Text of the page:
The Cardinal divided his household, which was very numerous, into two sections. The first, and the more distinguished, he took with him, following the route of Romagna, with the object of visiting Madonna del Loreto, and then making for Ferrara, his own home. The other section he sent upon the road to Florence. This was the larger train; it counted a great multitude, including the flower of his horse. He told me that if I wished to make the journey without peril, I had better go with him, otherwise I ran some risk of my life. I expressed my inclination to his most reverend lordship to travel in his suite. But, having done so, since the will of Heaven must be accomplished, it pleased God to remind me of my poor sister, who had suffered greatly from the news of my misfortunes. I also remembered my cousins, who were nuns in Viterbo, the one abbess and the other camerlinga, [2] and who had therefore that rich convent under their control. They too had endured sore tribulation for my sake, and to their fervent prayers I firmly believed that I owed the grace of my deliverance by God. Accordingly, when these things came into my mind, I decided for the route to Florence. I might have travelled free of expense with the Cardinal or with that other train of his, but I chose to take my own way by myself. Eventually I joined company with a very famous clockmaker, called Maestro Cherubino, my esteemed friend. Thrown together by accident, we performed the journey with much enjoyment on both sides.

I had left Rome on Monday in Passion Week, together with Pagolo and Ascanio. [3] At Monte Ruosi we joined the company which I have mentioned. Since I had expressed my intention of following the Cardinal, I did not anticipate that any of my enemies would be upon the watch to harm me. Yet I ran a narrow risk of coming to grief at Monte Ruosi; for a band of men had been sent forward, well armed, to do me mischief there. It was so ordained by God that, while we were at dinner, these fellows, on the news that I was not travelling in the Cardinal's suite, made preparation to attack me. Just at that moment the Cardinal's retinue arrived, and I was glad enough to travel with their escort safely to Viterbo. From that place onward I had no apprehension of danger, especially as I made a point of travelling a few miles in front, and the best men of the retinue kept a good watch over me. [4] I arrived by God's grace safe and sound at Viterbo, where my cousins and all the convent received me with the greatest kindness.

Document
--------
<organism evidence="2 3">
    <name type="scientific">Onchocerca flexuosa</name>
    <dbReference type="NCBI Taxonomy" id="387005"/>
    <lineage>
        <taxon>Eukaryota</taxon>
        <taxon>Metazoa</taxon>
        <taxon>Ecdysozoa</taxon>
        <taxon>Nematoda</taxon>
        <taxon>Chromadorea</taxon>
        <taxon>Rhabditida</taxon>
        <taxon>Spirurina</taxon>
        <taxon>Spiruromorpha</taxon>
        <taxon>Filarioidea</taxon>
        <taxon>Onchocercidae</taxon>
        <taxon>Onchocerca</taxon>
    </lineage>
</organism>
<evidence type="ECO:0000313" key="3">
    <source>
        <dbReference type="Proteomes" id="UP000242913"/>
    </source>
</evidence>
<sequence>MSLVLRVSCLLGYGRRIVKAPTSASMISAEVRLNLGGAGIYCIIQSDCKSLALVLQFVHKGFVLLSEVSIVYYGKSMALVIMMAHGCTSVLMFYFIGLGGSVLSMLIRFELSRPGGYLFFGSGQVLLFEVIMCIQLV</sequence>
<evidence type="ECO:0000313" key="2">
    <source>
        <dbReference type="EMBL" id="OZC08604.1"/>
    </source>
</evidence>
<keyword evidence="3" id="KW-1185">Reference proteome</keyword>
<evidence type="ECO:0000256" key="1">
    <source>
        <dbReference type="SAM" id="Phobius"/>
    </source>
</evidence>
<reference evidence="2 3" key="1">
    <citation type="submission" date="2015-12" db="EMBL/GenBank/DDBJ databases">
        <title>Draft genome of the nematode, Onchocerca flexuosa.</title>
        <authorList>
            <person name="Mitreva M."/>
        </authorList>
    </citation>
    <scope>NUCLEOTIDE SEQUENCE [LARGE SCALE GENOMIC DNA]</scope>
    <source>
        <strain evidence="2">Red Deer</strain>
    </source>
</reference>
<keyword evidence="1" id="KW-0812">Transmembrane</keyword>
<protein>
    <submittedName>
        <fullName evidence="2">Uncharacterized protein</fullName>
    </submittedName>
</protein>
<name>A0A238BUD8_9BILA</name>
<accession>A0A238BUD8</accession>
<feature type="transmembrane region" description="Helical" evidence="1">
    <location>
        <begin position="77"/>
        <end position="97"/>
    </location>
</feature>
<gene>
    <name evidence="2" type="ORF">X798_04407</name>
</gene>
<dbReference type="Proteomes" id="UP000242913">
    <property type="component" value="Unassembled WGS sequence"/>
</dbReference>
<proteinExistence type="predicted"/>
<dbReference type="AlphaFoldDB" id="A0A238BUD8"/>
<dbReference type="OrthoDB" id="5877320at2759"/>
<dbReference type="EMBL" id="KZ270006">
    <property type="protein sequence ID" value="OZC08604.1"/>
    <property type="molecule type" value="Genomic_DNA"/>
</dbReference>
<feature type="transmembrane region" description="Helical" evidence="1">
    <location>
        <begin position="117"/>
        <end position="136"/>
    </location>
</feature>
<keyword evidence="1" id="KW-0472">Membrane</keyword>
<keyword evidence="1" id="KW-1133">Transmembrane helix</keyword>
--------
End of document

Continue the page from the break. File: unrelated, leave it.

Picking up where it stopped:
Note 1. This was the famous Francois de Tournon, made Cardinal in 1530, and employed as minister by Francois. I.

Note 2. This official in a convent was the same as cellarer or superintendent of the cellar and provisions.

Note 3. This was March 22, 1540.

Note 4. 'Tenevano molto conto di me.' This is perhaps equivalent to 'held me in high esteem.' But Cellini uses the same phrase with the meaning I have given above, in Book I, chap. lxxxvi.